Last autumn Pamela Coke-Hamilton took over as ITC’s Executive Director. She sat down with UN Today to talk about growing up in Jamaica, her different jobs, how Geneva has and hasn’t changed, and her still-far-off retirement plans
Growing up in the small town of Mandeville in Jamaica’s bauxite belt, the middle of five siblings, a career in international trade might not have seemed the obvious choice for Pamela Coke-Hamilton.
But with a grandfather as a former speaker of the house of representatives, “a lot of how we grew up was very politically conscious and engaged. We had dining table debates on Martin Luther King and Marcus Garvey, the new international economic order and development.”
It was a time of change
“Independence brought a sense of optimism and a Jamaican identity. The emergence of reggae internationally, free education to tertiary level, the minimum wage, maternity leave. It signalled a new and transformational approach to the country’s development and global posture. It changed lives and created a strong middle class.” After international relations at the University of the West Indies Mona Campus in Kingston, she joined the foreign service.
Her first posting was to Geneva, thirty-one years ago
Had it changed much? “No. Although it is a lot more diverse. I hear different languages on every street corner and see restaurants and services with diverse offerings.”
She worked on the Uruguay Round negotiations that created the World Trade Organization. “It was a baptism of fire. With a small mission we had to engage in myriad negotiations simultaneously. It was a difficult but refining training ground for the future and started my long engagement in international trade.”
Her next assignment was Washington DC
This was during the NAFTA and Free Trade Area of the Americas (FTAA) negotiations. The Caribbean had decided to negotiate as one bloc, through the Caribbean Regional Negotiating Machinery. “It was where I learned the art of lobbying and the importance of walking Congressional corridors.”
While working there, she also studied law at Georgetown University, a period that marked her. “We were with people involved in legislative drafting, people who were in the arena, working with the Supreme Court. It was energizing.” Yet the city also brought home racial challenges in the US, a subject close to her heart. “There wasn’t much mixing on a Sunday morning. You either went to a black church or a white church, even though we worship the same god.”
Graduating, she was seconded to the CRNM as FTAA coordinator for 3 years then worked for six months in a law firm, “not my finest moment,” before joining the trade unit of the Organization of American States. The OAS seconded her to the University of West Indies’ Cave Hill campus in Barbados, to create a master’s programme on international trade. “It’s the course I would have wanted to have when I was a trade negotiator.”
Then it was back to OAS to be director of trade, competitiveness, and tourism, followed by two years at the Inter-American Development Bank, before returning to Barbados in her early forties to head the Caribbean Export Development Agency.
This was her first executive position
“I had to please fourteen taskmasters,” she said referring to the agency’s board. “It required me to be sensitive to their differing needs, more than the technocrat in me wanted to be.” And what did she learn from running CEDA? “The importance of establishing relationships of trust, more so than having acumen, which can be learned. Relationships enable you to get things done.“ “You need champions for any major change, to push forward your agenda.” “The best way to change in an organization that has an embedded way of doing things, is incrementally. If we do incremental shifts, before we know it, we will be there.”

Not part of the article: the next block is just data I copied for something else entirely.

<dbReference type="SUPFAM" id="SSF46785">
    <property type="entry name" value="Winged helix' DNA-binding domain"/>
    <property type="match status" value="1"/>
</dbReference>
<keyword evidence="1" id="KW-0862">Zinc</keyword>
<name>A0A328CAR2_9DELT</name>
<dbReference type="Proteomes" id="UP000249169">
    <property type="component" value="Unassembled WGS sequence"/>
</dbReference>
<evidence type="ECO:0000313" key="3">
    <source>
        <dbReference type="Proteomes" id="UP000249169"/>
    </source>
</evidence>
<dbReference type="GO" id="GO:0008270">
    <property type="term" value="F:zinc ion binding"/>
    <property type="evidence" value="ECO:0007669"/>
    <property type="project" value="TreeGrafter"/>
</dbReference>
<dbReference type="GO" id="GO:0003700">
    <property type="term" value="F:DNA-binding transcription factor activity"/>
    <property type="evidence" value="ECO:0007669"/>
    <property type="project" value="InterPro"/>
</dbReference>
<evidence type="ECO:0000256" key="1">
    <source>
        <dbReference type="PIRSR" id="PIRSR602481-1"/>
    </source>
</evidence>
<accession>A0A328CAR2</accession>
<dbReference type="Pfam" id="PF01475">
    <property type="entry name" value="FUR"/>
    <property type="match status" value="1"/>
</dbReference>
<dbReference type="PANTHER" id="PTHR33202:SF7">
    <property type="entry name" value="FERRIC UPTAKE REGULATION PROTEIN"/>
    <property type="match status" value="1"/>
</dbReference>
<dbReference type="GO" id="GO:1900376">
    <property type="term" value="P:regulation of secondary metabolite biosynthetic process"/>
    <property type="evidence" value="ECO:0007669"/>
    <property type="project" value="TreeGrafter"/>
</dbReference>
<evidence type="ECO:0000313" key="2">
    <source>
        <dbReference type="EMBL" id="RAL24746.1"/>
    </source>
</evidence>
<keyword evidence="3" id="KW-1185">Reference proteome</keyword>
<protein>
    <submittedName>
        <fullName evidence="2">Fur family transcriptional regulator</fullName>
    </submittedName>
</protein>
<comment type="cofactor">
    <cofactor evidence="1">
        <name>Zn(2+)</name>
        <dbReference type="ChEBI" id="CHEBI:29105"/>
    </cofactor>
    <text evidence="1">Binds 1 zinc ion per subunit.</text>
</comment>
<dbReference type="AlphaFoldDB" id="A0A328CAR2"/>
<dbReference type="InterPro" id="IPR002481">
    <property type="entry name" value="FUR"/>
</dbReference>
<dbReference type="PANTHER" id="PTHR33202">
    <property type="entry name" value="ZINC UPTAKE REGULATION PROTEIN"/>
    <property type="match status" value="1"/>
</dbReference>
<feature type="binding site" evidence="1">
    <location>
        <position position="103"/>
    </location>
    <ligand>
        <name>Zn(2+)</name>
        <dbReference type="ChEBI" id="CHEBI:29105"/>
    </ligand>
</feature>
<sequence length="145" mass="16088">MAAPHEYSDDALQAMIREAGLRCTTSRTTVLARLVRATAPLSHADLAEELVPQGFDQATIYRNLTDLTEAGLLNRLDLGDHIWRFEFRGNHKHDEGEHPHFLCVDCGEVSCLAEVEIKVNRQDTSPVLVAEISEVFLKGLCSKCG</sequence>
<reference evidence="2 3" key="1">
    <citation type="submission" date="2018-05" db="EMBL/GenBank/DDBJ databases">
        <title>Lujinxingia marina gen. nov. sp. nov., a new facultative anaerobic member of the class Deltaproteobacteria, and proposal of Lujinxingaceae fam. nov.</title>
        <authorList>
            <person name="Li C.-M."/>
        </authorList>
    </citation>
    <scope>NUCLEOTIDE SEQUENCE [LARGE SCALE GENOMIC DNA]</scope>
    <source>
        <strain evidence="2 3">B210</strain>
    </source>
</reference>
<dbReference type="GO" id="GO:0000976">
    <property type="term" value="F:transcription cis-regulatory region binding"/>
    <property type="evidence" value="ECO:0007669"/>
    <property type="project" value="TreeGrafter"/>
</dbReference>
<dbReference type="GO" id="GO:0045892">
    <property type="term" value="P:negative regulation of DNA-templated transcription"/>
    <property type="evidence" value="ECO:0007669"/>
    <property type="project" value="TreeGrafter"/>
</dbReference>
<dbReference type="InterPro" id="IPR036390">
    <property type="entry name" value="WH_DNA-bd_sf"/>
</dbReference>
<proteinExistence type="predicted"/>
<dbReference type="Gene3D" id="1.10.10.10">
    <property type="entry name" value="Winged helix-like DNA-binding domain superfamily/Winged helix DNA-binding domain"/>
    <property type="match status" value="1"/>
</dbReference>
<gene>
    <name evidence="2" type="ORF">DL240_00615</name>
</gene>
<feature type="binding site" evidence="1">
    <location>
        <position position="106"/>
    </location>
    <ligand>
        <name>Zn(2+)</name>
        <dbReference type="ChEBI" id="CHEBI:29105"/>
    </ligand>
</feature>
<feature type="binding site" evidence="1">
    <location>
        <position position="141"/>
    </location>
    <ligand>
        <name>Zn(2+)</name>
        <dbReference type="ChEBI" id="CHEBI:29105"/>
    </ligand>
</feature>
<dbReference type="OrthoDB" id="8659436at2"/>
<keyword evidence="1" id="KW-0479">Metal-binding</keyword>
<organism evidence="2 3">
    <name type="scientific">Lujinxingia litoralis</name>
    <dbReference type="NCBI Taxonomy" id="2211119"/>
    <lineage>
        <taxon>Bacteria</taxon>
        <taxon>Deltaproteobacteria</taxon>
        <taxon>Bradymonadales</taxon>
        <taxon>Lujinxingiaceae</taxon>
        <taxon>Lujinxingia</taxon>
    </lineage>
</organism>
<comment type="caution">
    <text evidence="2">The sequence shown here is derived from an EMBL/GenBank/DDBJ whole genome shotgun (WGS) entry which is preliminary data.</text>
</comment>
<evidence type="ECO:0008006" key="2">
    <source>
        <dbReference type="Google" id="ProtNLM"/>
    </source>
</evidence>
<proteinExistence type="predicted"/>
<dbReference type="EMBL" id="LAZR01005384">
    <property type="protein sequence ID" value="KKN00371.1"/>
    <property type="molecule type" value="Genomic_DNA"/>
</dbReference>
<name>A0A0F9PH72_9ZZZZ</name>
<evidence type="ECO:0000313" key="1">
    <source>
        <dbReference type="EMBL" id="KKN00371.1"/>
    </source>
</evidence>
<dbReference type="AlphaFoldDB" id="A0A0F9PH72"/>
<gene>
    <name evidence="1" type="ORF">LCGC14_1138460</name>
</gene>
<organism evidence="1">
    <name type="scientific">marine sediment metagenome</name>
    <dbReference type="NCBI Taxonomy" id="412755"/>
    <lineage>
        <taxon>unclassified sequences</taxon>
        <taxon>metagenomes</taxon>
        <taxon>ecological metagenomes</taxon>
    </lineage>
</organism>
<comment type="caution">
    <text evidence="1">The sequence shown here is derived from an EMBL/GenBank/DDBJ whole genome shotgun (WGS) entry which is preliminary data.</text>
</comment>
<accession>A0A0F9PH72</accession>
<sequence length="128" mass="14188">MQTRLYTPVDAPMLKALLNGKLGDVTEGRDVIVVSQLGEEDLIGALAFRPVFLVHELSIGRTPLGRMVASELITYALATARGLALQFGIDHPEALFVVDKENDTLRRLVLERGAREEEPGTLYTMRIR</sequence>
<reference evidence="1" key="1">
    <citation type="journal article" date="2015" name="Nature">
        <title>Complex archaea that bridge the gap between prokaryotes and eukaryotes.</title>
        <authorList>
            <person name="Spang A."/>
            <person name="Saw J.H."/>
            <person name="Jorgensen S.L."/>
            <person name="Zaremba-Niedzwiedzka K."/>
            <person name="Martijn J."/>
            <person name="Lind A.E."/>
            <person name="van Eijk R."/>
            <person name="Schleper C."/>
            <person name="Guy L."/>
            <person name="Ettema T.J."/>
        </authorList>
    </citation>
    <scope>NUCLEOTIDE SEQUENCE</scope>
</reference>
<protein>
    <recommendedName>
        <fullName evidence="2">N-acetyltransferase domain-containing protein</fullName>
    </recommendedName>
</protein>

There may be some people vested in the current situation, and you need to bring them with you. The human aspect is important. But you can’t please everybody. As my son says, “haters gonna hate.” It was a difficult time for the region, which had just been hit by a clampdown on offshore financial centres. “One country,” she recalls, “couldn’t pay their contributions because no correspondent bank would provide services. Other countries were flying cash to each other.”
It also pushed the region’s countries to diversify their exports, giving her agency a central role in supporting SMEs, and a proving ground for her current job, to which she was appointed after a stint as trade director at UNCTAD.
She arrived at ITC in October 2020, in the middle of the pandemic
“It’s been a bit difficult not to meet physically, but I have met every team through Zoom, we have had two townhalls, I have an open-door policy and am sending out weekly updates.”
What are her priorities?
“All of us at ITC want to deliver results and impact given that the need for our services has increased in the pandemic. We want to live well together and that is why I have zero tolerance for any kind of harassment, bullying or discrimination. And we want stronger links within the UN family and real partnerships with other agencies,” she said.
“I also am committed to supporting career progression but it’s a difficult issue. If five people apply for a job, only one person will get it. You can’t sit in one organization for 32 years. You have to be willing to get out, broaden your experience and skills and maybe come back. That’s how you create a resumé.”
Talk of career brings us back in time. If she hadn’t gone into international trade, what would she have done?
“I had this dream of being a great sportswoman. Though I would have to start by playing sports,” she chuckles. “Or I would have gone hard-core into politics and campaigned on development and anti-corruption.” Which brings us back to Jamaica. “It’s my only passport. When I retire, I think I’d like to go back to the Caribbean and teach, mentor and give back to a region that invested so much in me. That is where my heart and home are.”